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Ethiopia hopes to boost foreign trade with Chinese-built trackless station within industrial park

Ethiopia inaugurated its first trackless station in a bid to boost the country’s foreign trade efforts. The trackless station was inaugurated at a ceremony held in the Chinese-built Eastern Industrial Zone (EIZ) in Dukem city, 37 km southeast of Ethiopia’s capital Addis Ababa.

Trackless station refers to an office or agency of the railway, which operates in the area far away from the railway station to facilitate the transportation of goods. With the help of trackless station, factories or companies can directly transport the freight from industrial parks to railway station.

Yehulashet Jemere, State Minister of Ethiopia’s Ministry of Transport, said the inauguration of the first trackless station of the Chinese-built 752.7-km Ethiopia-Djibouti electrified rail line is an important milestone in the east African country’s quest to modernize its logistics sector.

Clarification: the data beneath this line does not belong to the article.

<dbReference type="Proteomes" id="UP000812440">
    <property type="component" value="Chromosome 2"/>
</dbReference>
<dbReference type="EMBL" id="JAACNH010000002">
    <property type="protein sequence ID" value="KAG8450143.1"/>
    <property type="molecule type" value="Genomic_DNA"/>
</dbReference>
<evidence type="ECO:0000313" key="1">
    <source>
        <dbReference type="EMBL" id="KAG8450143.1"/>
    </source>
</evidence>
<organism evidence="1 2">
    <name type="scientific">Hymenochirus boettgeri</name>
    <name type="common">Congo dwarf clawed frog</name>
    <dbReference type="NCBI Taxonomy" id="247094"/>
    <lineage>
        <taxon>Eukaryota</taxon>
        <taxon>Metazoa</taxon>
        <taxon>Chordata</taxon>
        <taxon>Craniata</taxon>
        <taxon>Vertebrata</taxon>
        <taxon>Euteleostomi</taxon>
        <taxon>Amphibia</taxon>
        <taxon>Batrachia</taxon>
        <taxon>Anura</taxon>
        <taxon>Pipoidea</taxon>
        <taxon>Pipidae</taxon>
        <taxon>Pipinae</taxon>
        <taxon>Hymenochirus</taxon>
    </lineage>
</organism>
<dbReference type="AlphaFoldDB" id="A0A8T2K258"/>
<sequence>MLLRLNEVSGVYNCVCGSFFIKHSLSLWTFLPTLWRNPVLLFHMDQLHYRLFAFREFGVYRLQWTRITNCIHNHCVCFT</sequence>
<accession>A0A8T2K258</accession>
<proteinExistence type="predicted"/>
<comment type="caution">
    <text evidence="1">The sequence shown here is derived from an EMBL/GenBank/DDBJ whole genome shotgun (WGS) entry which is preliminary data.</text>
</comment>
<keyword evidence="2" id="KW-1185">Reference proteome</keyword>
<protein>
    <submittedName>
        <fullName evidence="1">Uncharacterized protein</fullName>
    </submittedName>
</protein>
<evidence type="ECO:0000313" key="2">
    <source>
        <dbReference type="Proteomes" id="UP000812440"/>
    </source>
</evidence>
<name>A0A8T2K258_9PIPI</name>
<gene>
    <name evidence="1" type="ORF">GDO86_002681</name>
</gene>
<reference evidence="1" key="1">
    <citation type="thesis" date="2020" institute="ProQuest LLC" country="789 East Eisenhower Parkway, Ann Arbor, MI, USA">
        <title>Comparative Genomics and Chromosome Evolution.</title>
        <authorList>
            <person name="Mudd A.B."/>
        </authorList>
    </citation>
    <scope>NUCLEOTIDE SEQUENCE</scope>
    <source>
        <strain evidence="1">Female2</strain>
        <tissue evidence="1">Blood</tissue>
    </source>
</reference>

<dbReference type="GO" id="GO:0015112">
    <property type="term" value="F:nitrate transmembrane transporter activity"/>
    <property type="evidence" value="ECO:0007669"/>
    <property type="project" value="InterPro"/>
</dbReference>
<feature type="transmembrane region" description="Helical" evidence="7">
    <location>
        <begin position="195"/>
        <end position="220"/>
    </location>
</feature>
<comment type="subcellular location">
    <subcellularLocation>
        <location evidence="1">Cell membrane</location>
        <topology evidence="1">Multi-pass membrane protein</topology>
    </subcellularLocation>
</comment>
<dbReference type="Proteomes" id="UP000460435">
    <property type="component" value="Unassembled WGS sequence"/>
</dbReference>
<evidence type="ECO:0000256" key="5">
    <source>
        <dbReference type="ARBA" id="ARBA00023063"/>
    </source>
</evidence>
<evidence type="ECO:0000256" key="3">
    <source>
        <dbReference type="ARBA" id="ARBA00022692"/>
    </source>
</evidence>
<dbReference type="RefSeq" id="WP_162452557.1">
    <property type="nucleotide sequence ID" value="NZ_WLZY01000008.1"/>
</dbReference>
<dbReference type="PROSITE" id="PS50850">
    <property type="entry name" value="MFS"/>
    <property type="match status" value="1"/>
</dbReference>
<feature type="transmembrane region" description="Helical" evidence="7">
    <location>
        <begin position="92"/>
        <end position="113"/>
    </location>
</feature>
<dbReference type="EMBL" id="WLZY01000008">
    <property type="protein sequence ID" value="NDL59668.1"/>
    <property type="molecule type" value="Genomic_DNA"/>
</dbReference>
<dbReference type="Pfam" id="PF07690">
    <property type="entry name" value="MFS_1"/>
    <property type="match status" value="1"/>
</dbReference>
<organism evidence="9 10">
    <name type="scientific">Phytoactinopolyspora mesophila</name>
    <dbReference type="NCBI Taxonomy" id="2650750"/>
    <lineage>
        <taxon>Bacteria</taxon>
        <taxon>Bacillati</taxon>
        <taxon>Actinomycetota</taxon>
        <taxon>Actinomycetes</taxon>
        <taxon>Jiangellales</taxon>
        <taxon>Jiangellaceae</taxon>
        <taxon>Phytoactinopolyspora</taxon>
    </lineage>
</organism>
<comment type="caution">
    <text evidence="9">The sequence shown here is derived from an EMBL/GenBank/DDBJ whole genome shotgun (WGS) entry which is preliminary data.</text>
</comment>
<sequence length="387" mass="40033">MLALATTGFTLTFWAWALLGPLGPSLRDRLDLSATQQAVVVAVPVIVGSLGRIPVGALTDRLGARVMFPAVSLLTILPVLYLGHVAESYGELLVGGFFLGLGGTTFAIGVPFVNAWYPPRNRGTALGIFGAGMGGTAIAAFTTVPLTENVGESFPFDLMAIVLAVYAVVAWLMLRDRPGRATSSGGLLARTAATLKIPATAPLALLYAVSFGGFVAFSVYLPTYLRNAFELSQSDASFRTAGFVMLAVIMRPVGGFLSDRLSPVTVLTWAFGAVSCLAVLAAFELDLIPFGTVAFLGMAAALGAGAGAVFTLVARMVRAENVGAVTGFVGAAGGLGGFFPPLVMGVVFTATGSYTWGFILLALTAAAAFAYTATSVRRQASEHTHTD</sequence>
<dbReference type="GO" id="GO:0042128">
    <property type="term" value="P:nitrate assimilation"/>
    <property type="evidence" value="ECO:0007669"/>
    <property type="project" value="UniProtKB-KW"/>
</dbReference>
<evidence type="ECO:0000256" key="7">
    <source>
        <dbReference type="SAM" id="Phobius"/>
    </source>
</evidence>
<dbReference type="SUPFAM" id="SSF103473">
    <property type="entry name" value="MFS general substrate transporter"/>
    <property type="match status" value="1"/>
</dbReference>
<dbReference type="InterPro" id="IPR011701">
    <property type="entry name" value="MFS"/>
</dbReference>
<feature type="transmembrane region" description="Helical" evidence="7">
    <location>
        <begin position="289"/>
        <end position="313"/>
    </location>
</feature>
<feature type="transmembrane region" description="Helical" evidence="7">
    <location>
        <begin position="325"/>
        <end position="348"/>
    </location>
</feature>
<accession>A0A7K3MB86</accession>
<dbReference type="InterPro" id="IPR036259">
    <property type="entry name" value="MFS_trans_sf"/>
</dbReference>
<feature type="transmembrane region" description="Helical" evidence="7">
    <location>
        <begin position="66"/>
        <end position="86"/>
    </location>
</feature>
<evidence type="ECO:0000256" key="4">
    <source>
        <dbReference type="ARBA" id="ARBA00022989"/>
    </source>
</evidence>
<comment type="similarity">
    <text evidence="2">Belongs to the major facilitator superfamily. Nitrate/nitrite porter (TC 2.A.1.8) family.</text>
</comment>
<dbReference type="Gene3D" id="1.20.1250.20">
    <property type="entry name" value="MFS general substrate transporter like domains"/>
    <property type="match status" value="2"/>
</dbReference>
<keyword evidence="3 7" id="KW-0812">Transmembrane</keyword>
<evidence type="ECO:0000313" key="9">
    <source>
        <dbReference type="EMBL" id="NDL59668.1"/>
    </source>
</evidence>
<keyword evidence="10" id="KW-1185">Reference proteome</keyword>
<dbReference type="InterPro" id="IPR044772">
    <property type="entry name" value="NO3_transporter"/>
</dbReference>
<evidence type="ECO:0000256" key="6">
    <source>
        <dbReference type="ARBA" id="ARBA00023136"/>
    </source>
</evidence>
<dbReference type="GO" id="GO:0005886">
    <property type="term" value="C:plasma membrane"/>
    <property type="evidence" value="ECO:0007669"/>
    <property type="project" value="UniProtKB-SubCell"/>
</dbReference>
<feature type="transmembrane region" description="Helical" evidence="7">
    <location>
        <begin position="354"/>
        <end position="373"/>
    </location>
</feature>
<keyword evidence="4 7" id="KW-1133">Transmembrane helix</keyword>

The Eastern Industry Zone inaugurated a decade ago is Ethiopia’s first industry zone that inspired the Ethiopian government towards establishing more industry parks across the country towards becoming the manufacturing hub of the continent.

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Asian Ports Dominate Global Container Port Performance Index

Asian container ports are the most efficient in the world, dominating the Top 50 spots according to the new global Container Port Performance Index (CPPI) launched by the World Bank and IHS Markit. The report scored ports against different metrics, making the efficiency ranking comparable around the globe by assessing and standardizing for different ship sizes and container moves per call. The CPPI is intended to identify gaps and opportunities for improvement that will benefit stakeholders from shipping lines to national governments to consumers.